How low can reality TV go?
I can't believe I'm actually going to type the words “reality TV has hit a new low.”
But it has, with “All My Babies' Mamas.”
If you aren't already depressed about American culture and the entertainment pimps who produce such garbage, check out the saga of the rapper and his 10 former girlfriends and 11 children.
It's scheduled to debut on the Oxygen cable channel this spring. Already there's an online petition blasting the producers for creating what amounts to a “minstrel show” — as one blogger called it — stereotypically demeaning blacks, especially black women.
But the show doesn't demean only black women. It demeans us all.
It stars Atlanta rapper Shawty Lo, whose real name is Carlos Walker. In a publicity still, he poses with his co-stars, all 10 of his babies' mothers, who live with him in a fancy mansion in the Atlanta suburbs. His skinny new girlfriend is as old as his eldest child.
Yes, it's predictable. The women scheme and have catfights for our amusement. “(S)haring your man with several opinionated women is bound to create issues,” according to a recent news release.
Here's an issue. There were more than 500 homicide victims in Chicago last year, most of them minorities. Black and Latino children are gunned down in America's streets every day by other black and Latino kids. Many of the shooters and the victims are raised by single mothers or grandmothers. The pathology isn't merely demeaning, it's deadly. And America is being invited to laugh at it.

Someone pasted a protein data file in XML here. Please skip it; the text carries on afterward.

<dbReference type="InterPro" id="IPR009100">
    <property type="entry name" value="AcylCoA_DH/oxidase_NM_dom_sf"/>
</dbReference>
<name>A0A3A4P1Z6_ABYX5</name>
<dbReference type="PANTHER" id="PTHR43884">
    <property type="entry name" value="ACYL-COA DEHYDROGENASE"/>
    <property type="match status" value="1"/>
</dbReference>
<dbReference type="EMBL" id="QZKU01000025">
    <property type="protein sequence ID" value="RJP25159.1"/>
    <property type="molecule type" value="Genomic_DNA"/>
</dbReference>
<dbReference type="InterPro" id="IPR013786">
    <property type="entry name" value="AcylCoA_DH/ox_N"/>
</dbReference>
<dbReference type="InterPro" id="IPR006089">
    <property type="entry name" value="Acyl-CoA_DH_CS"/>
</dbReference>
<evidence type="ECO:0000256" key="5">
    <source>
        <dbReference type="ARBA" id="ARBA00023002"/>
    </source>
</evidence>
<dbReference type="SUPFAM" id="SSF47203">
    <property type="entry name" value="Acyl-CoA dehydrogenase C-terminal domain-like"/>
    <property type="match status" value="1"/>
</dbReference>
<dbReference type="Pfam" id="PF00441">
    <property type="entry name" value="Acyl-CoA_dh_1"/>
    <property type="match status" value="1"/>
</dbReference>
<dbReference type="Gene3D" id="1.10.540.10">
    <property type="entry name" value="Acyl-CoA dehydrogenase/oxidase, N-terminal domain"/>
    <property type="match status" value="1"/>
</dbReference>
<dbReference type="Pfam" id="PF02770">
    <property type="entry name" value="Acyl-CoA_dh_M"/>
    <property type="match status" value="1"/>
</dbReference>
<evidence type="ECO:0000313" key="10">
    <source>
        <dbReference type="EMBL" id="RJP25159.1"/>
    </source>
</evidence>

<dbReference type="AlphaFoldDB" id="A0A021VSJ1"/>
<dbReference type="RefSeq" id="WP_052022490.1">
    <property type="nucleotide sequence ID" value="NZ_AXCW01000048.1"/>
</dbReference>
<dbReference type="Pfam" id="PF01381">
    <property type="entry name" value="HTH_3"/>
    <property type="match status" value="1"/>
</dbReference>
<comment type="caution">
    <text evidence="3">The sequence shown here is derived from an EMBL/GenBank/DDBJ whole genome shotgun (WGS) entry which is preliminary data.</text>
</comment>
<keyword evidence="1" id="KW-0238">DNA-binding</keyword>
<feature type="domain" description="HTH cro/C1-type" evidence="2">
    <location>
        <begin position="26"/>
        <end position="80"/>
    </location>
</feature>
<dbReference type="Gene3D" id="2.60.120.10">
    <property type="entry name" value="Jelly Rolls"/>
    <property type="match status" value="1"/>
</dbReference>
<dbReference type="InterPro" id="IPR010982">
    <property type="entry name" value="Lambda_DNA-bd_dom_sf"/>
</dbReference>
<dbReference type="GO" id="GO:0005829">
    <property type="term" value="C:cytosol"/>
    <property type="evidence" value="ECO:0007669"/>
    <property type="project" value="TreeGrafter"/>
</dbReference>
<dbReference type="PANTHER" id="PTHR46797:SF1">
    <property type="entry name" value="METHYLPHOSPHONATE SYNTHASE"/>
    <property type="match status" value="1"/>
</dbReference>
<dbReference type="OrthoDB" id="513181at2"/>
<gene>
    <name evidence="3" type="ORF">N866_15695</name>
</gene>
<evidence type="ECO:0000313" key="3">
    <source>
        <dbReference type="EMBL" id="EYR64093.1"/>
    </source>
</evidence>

The temptation is to engage in some show of racial politics and slam the program for its depiction of blacks. So I'll play along, too, for a bit, and say that Mr. Shawty should change his name.
To Stepin Fetchit.
That name belonged to a character created by a black man years ago, a man who had to play to stereotype, as did so many other black artists. His character was often terribly frightened of ghosts, and his eyes got big and his knees buckled before another stereotype, Charlie Chan, told him not to be so scared.
The problem is that “All My Babies' Mamas” isn't fiction. What's dangerous is that there are bits of reality in it, depressing bits, particularly the out-of-wedlock parts.
It's easy to decry “All My Babies' Mamas” as racism. But what of Italian-Americans lampooned on “Jersey Shore” and the ridiculed country folk in “Buckwild” about the West Virginians?
So what's the next big reality TV hit? They should call it “The Geek.”
It won't be about techno-nerds. “The Geek” will rely on the earlier usage of the word, with illiterate poor living on a dilapidated carnival set. Each week, the host will dress like a carnie barker and cry out the contestants' names.
Then the players will bite the heads off live rats and so win fame and prizes.
That's what geeks did at the circus. They bit the heads off of live creatures. And Americans rushed forward with their dimes to see others so debased. It made them feel better about their own lives.
That's what reality TV is: Land of the Geeks.
And those of us who watch are invited, again and again, to bathe in our own lowest common denominator.
John Kass is a columnist for the Chicago Tribune.
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